has noticed that Holmes appreciated good food and drink. Holmes and Watson were
often sitting down to a meal prepared by their excellent landlady Mrs. Hudson
or dining in a country inn or at Simpson's or joining Holmes' brother, the large
and reclusive Mycroft, for a meal at the Diogenes Club.
From Holmes, it is a short step to Rex Stout's Nero Wolfe, a gourmet
and orchid grower who is also a detective. Wolfe, possibly the fussiest diner
in fiction, is lucky enough to have the services of his own personal chef,
Fritz Brenner. Fritz' role in this series of mysteries is to provide Wolfe,
his assistant Archie, and Wolfe's guests with memorable food and drink.
Another detective series in which food and drink are often mentioned is the
Inspector Maigret series, which is the creation of Frenchman Georges Simenon.
An author of a different ilk in whose works food descriptions are an integral
part is Ernest Hemingway. His books are set in France, Italy, Spain, and the
Caribbean, and are filled with mentions of foods and drink of which the author
himself partook in those settings.
These four are of particular note because food was important enough in their
books that there are cookbooks featuring recipes for dishes from them:
"Dining with Sherlock Holmes - A Baker Street Cookbook", by Julia Carlson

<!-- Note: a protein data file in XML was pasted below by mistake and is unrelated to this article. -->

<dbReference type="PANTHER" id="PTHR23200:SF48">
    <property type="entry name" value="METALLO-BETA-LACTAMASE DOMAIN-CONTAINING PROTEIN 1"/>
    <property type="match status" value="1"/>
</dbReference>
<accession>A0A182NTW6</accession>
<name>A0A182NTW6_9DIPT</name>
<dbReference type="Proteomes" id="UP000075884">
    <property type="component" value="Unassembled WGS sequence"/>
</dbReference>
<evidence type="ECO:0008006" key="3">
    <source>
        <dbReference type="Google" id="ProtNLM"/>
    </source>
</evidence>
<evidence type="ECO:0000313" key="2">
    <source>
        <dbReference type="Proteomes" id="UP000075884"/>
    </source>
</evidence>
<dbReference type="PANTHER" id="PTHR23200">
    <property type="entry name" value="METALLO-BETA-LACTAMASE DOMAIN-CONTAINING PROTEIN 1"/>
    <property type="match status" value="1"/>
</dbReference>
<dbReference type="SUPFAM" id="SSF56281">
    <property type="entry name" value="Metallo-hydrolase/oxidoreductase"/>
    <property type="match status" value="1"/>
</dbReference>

Rosenblatt and Frederic H. Sonnenschmidt
"The Sherlock Holmes Victorian Cookbook - Favorite Recipes of The Great
Detective & Dr. Watson" by William Bonnell
"Sherlock Holmes Cookbook or, Mrs. Hudson's Stoveside Companion formed upon
principles of economy and adapted to the use of private families" by Sean Wright & John Farrell
"The Sherlock Holmes Cookbook" by Charles A. Mills
"The Nero Wolfe Cookbook" by Rex Stout and the Editors of Viking Press
"The Hemingway Cookbook" by Craig Boreth
"Madame Maigret's Recipes" by Robert J. Courtine
"Found Meals of the Lost Generation: Recipes and Anecdotes from 1920's Paris" by Suzanne Rodriguez-Hunter.
"Authors' Famous Recipes and Reflections on Food", edited by Dianne Holloway, Ph.D.
These are all available at or through Amazon.com.